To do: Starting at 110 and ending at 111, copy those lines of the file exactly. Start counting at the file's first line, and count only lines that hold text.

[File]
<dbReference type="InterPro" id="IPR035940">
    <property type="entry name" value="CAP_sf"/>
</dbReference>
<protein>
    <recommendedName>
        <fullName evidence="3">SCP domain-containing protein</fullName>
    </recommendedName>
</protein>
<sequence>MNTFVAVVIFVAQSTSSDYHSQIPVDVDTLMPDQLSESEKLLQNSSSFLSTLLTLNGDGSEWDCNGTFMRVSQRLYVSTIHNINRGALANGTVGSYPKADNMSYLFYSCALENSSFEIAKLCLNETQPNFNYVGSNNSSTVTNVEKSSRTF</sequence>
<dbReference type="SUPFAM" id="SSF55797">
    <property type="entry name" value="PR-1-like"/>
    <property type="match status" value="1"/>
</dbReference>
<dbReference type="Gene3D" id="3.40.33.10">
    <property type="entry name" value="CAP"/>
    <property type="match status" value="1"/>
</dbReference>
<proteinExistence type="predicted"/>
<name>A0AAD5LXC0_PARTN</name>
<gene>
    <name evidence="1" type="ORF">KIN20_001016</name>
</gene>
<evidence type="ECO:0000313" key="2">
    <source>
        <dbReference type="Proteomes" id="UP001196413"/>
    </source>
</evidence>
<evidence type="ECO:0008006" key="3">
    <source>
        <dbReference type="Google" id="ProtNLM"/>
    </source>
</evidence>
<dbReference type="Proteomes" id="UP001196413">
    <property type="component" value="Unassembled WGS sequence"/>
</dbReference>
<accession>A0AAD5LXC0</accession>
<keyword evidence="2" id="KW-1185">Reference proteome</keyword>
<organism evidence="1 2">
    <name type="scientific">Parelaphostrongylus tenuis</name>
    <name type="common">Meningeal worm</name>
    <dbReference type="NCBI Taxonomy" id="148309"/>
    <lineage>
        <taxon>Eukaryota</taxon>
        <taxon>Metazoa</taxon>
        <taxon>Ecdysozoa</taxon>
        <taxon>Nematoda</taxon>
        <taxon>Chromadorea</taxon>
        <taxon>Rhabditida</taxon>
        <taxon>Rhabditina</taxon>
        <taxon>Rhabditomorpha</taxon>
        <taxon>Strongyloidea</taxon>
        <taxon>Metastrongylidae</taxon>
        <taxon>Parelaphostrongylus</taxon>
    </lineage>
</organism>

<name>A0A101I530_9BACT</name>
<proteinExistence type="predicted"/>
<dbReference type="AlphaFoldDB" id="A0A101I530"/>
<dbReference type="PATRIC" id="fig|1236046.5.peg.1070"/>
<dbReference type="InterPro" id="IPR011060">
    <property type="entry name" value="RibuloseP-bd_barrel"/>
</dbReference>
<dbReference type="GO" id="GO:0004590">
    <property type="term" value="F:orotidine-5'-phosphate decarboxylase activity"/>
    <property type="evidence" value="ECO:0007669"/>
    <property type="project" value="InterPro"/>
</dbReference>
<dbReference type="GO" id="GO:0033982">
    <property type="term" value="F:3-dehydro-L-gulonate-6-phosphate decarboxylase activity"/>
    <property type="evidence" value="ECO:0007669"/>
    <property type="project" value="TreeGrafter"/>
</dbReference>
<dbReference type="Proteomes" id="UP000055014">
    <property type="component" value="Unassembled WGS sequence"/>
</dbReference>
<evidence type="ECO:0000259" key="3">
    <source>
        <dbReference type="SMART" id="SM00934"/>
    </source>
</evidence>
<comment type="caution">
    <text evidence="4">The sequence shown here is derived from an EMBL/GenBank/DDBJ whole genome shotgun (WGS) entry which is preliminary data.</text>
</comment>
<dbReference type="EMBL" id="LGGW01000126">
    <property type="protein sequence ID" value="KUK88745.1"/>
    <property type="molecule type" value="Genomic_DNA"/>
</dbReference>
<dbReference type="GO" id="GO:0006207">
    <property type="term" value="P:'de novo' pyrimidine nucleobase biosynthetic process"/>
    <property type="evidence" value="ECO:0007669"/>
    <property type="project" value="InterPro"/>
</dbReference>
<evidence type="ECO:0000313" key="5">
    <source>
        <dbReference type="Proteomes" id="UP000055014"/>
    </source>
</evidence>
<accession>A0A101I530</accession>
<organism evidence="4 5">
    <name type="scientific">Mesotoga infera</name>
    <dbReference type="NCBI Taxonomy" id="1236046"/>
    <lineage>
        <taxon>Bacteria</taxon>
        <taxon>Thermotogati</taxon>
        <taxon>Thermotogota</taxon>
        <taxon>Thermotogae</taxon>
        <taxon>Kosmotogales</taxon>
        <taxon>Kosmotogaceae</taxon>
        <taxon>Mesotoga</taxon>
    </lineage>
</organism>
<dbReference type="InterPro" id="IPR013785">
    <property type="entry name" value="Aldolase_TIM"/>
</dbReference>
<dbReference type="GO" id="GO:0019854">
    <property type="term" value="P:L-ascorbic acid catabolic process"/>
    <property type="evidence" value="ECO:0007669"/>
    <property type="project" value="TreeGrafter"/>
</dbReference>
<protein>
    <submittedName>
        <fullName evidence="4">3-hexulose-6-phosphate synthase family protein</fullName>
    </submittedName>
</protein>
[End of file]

    </lineage>
</organism>